- distance: 20.7 km
- time: start – 9 a.m. ; finish – 5 p.m.
portages: three (did the first two lined/ran/scraped the 3rd)
SP05 – 510m (1h 45min) from Cairngorm Lake to Steel Creek/River leading to Esker Lake
SP06 – 300m (45 min) river left and over fire access road well-groomed for first half less so second half but appeared well used
SP07 – 60m river right but with higher water may be possible to run or scrape/line (we did the latter)
- weather: sunny with cloudy periods and very warm
- campsite: SC03 – beach landing and sheltered camping area in a cedar grove 15 meters in from the beach; multiple tent spots, could easily accommodate several two-person tents and at least a couple of four-person tents.
Sitting in the bay waiting for me to do a last quick camp site check for stray items, Max focussed on the reflections in the water – a definite favourite theme of his. The image below is what caught his eye. Before I uploaded it, I flipped the image so that up became down and made it look like a fuzzy Group of Seven impression of reality.
We had just over ten kilometres of paddling to do to get to the north end of Cairngorm – and the wind, such as it was, was playing nice and blowing our way! We were curious to see how the neighbourhood had responded to the large forest fire that had burned through in the early 2000’s. The yellow area in the map below illustrates the extent of the fire zone that we entered as we left our west side campsite.
The desolate look reported by canoe trippers who passed through soon after the fire has been replaced by a fairly uniform (in terms of height) carpet of tree growth that signals the start of a new cycle in this patch of the boreal forest.
Recently I listened to a podcast of an older episode of CBC Radio’s Quirks and Quarks in which the speaker dealt with the notion that by the year 2075 50% of Canada’s existing boreal forest will have burned. (Click here to access.) He explained that this is largely due to natural causes and a part of the boreal life cycle. However, with the increase in human cause climate change and insect infestation the boreal forest is under additional stress and this makes predictions that much more difficult.
A couple of hours of paddling and it was portage time. As the map below illustrates, the portage towards Esker Lake is actually in a side bay 300 meters east of Cairngorm Lake’s actual outlet, the very start of the Steel River. We spent an hour and 45 minutes on the portage. It is in rough shape and began with a muddy stretch that reminded us of the start of last summer’s portage into Knox Lake on the Bloodvein in WCPP.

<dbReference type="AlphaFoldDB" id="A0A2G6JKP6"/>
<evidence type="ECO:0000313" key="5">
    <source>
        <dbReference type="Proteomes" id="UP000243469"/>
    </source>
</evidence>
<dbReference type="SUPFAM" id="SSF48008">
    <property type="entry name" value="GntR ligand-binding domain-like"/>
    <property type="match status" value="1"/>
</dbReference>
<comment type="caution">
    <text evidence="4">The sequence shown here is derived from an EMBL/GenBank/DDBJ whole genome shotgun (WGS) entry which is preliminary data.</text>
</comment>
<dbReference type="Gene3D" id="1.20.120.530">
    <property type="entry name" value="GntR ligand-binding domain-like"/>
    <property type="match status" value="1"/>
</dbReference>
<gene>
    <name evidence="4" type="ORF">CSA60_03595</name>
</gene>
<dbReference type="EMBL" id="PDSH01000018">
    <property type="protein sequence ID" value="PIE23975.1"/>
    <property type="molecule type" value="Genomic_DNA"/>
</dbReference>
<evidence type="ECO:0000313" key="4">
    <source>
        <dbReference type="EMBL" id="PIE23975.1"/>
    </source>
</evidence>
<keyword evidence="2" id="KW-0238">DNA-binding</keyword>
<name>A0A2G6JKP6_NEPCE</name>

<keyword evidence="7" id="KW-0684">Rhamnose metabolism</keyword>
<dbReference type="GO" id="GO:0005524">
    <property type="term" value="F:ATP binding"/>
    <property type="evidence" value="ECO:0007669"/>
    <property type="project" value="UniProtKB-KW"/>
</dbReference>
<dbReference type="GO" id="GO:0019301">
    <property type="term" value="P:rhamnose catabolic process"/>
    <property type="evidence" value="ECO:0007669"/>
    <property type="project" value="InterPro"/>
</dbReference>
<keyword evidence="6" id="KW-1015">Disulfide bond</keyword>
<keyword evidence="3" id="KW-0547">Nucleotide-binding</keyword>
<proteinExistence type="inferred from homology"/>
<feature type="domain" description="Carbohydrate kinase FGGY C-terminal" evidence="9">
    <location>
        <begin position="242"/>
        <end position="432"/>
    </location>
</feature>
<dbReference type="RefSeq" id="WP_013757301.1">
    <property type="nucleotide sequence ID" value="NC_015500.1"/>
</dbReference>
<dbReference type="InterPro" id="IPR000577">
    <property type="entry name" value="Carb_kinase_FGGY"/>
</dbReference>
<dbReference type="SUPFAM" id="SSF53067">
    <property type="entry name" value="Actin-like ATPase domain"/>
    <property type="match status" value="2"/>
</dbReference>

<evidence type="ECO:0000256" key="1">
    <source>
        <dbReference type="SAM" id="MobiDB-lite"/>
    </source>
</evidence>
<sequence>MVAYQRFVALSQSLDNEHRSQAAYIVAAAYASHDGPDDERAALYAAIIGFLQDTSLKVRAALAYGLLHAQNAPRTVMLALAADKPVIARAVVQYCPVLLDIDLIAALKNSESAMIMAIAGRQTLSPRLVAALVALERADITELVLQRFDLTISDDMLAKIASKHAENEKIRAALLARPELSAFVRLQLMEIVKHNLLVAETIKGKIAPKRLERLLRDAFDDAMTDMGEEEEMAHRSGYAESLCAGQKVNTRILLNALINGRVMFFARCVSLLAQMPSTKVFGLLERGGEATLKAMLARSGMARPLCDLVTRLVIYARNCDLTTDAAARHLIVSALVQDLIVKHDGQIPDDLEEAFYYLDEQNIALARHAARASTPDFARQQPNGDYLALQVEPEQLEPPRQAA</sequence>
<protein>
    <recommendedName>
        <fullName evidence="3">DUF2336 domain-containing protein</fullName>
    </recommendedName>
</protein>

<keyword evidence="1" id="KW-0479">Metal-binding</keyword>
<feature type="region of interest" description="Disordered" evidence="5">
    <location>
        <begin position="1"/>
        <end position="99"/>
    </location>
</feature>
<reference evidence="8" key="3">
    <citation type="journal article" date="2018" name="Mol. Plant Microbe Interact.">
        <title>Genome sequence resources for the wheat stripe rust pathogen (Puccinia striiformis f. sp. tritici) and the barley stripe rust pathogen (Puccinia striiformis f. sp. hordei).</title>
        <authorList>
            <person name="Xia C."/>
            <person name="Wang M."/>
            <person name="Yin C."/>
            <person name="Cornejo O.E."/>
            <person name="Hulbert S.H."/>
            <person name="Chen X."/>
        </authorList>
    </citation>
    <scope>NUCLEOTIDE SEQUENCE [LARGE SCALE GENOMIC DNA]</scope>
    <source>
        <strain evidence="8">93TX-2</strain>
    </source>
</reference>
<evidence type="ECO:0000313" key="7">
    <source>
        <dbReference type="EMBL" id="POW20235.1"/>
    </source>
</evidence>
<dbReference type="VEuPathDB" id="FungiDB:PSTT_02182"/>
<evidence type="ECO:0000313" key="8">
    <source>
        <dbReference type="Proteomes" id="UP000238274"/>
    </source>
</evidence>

The post-fire terrain is covered with lots of new growth – alders and young firs. You look ahead into a clump of bush and think to yourself -“Naw, that can’t be it!” But of course that is where the trail is! Our handsaws out, we spent some time defining the trail and tape marking some of the more vague sections.
The portage comes out across from a waterfall (called First Falls in the Toni Harting account); there was room there for a two-man tent if it was necessary to stop for the day. The entire area is quite scenic and just begs to be photographed.
We paddled up close to the falls and dipped our Nalgene bottle into the flow. Soon we were sipping what we labelled Steel River Nouveau and toasting the fact that after 2 1/2 days we were finally sitting on the Steel River!
Then it was down the mighty Steel – well, at this point perhaps Steel Creek. Some deadfall across the river below the falls required a bit of manoeuvering and once or twice we had to saw our way through. The pix below show some of the what we paddled under and around and through.
No pix taken but we also dealt with a couple of beaver dams – standing on top of the dams and then hauling the canoe over the top and hopping back in. The first one was perhaps two feet high and the one closer to Esker Lake half that.
It is less than one kilometer from the SP05 put-in to Esker Lake. Within a half-hour we were sitting on Esker Lake ( referred to as Moose Lake in Toni Harting’s report in Paddle Quest and in some older trip reports) and looking for a lunch spot with some shade. It was blazing hot and we were wilting.
We finally found a spot – easy to land, reasonably flat, but shade was scarce. We would eventually huddle under the branches of the tree pictured on the edge of the outcrop below. Off came the boots and the socks; they would get a good drying while we sat in the shade and went on with our one-hour lunch ritual.
Lunch done, it was back to work. First up was a quick paddle down Esker Lake and the start of a narrow two-kilometer stretch of the river which would take us into Steel Lake. SP06 comes up about 700 meters from the north end of Esker.
As we paddled up to the portage take-out we could see the bridge crossing the river. The portage trail itself is on river left (as indicated in Haslam’s map set) and looks used and maintained – at least up to the road that goes over the bridge. On the other side of the gravel road (called the Esker Lake Road on some maps), we noticed some long marking tape streamers on a tree branch. Walking over, we found yet another portage marker in the grass – the third in the past two days! The trail from here on down to the put-in was visible but in rougher shape than the first half.